Although he already considered himself a pilot and dreamed of the day he would finally become an airline captain, he would not actually be piloting the airplane at all. The successful completion of an extensive oral exam, flight simulator and aircraft flight tests would earn him his FAA flight engineer certificate – and with it, his official new title as a United Airlines Douglas DC-6 Second Officer (S/O) would take effect.   The past two and a half months at the Flight Training Center in Denver, Colorado were a long and grueling way to begin his career as a United Airlines flight officer. He’d spent countless hours learning the aircraft’s normal, irregular and emergency procedures, the various aircraft systems and just as important, the company flight operations manual (FOM). That’s what was expected of each of the twelve “new hires” in his class. And woe was the new-hire flight officer who could not keep up. They called it, “Drinking from the fire-hose,” because that’s just what it felt like, minus the water.   With his new “FE ticket” tucked into his hip pocket, he proudly walked into the Pittsburg (PIT) flight office and introduced himself to his S/O Line Check Airman (LCA) who spent the next three days looking over his shoulder as they flew into nine different airports before heading back to PIT. Under the LCA’s careful guidance, he was introduced to how things really worked on the line. When satisfied the new S/O could cut it, the LCA had signed him off for “solo” and his next trip was assigned the following evening when crew scheduling phoned the “crash pad” he was sharing with five other new-hires. The first leg of his three […]

Boring Holes: Verb or Adjective?

It all started with a simple comment I made about how great boring holes was on a Saturday afternoon. My wife’s retort was, “EXACTLY!” Had she come around? Did she just want to go flying, without the need to have family waiting at our destination? Was this really my wife, or had some alien taken over her body during the night? It didn’t matter. Truly, this was a magical day. And then it hit me. She thought the word BORING was an adjective, while I used it as a verb. Don’t get me wrong, I love seeing my kids in an hour, rather than the four hour drive it normally takes. Having a purpose to the trip also makes me feel better about spending whatever it costs me (I never add it up, for fear I will be overcome with guilt). But regardless of the destination, the emotion I feel when flying, is the same every time. Bad days become great days. Good days become great days. Great days, by definition, are the days I fly. At least for me. But not for “her”. A previous article I authored, speaks to my revelation that there are “plane” people and “non-plane” people. And not unlike the famous Seinfeld episode, you just can’t get people to change “teams” (sorry if I lost half the readership with that reference). Undaunted, I committed to finding out why. Not sure why it took me all these years (more than 30) to ask her why she didn’t like to fly, but today was the day. Her one word answer to my question…FEAR. She doesn’t feel the fear when on “big planes” (evidently size does matter), except when encountering the big equalizer….turbulence. She confessed to feeling like the wing may fall off when we hit the bumpy air. In her mind, it’s a small plane […]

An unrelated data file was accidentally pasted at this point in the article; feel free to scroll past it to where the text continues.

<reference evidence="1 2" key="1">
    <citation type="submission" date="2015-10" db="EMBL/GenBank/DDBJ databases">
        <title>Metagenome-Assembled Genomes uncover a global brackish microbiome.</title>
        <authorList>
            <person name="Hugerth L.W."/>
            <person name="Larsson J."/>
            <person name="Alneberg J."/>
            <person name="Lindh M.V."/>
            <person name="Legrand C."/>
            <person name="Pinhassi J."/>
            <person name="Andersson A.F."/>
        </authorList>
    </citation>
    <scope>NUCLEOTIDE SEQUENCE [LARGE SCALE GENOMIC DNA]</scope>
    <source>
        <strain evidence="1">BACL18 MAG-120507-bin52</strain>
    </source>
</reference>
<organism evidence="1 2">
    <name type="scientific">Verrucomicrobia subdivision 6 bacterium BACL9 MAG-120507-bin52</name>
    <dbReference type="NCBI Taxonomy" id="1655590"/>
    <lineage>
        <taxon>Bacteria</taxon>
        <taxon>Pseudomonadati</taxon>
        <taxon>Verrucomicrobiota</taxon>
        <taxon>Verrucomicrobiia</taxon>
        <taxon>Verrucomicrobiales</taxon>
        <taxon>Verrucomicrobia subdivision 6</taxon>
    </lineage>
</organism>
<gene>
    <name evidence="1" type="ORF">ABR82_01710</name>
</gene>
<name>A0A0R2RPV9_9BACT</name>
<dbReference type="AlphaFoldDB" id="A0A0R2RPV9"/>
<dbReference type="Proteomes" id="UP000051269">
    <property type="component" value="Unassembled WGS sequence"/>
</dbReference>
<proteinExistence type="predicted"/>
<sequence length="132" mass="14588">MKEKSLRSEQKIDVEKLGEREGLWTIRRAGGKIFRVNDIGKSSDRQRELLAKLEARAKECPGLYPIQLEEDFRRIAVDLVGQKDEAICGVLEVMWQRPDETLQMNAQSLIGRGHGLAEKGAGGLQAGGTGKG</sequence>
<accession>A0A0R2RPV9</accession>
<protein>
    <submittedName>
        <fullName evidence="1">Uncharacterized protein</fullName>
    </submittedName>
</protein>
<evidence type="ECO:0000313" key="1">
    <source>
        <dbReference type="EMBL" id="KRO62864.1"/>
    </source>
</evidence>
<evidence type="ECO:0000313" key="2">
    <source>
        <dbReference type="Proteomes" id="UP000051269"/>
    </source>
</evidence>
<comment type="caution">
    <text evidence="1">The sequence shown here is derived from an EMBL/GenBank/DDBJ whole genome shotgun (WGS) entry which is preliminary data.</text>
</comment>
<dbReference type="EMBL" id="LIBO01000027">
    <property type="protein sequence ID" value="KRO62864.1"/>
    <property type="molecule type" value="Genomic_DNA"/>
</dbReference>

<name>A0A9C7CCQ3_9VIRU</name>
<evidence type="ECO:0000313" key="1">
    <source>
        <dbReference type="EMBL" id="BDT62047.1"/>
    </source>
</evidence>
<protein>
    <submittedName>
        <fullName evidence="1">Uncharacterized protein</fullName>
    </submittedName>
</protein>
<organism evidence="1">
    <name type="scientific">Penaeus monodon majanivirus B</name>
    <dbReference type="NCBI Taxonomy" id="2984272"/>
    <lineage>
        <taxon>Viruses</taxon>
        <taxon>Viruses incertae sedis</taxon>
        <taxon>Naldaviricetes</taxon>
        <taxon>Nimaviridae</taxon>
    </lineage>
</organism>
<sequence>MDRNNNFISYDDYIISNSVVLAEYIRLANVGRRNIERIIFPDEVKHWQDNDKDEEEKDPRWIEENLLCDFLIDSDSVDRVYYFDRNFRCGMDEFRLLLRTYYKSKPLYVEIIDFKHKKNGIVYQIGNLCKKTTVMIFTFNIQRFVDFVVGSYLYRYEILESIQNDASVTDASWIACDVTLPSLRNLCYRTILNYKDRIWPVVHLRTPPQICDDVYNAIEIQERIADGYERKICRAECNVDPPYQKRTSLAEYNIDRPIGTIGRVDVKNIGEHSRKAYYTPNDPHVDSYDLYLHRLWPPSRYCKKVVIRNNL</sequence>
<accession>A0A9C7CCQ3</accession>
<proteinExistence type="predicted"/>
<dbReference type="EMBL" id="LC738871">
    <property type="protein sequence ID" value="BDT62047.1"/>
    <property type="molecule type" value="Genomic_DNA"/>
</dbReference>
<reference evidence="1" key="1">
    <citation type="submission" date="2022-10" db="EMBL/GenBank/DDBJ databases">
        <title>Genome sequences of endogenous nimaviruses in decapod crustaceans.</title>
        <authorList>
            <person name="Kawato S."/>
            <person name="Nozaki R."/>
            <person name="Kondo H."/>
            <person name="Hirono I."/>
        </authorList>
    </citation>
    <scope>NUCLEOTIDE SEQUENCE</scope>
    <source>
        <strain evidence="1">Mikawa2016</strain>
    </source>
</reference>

By |August 4th, 2013|Blog|0 Comments

Reality, Dreams, and Nightmares

Not too long ago, I repeated my morning routine of scanning the newspaper before heading off to work. That day was different however, as I saw a picture of a single engine airplane on the front page of the business section. Naturally, my focus was drawn to the article. The gist of the story was that the economy was negatively impacting flight schools and aviation in general. There were no surprises in the facts presented, but there were statements from student pilots that caused me to take pause. “There is a lot of uncertainty, so I didn’t see it as the smartest move to put $10,000 into something that isn’t really considered a priority. It’s kind of frustrating. But the dream is definitely still there.” “It’s not something that motivates you to stay in a hobby like aviation. I miss it. There is nothing more rewarding than the flying.” The conflict in each of these thoughts is profound. How can a dream of an individual not be a priority? How can someone walk away from a hobby, when they feel there is nothing more rewarding? Mr. Maslow taught us all about the hierarchy of needs (i.e. priorities). It would be tough to argue against prioritizing physiological needs and things like food, clothing, shelter, healthcare, and education. The question is where do dreams fit? If nothing is more rewarding than your personal dream, shouldn’t that dream find a home on your list of priorities? We all know flying is expensive. But there are ways to mitigate that cost. Those of us passionate about aviation, share a common bond. And I venture to say most pilots would be happy to have someone who dreams of flight, sit in the right seat as they head off to a $100 hamburger or to build proficiency. […]

By |August 3rd, 2013|Blog|0 Comments

“How Much is that Doggie in the Window”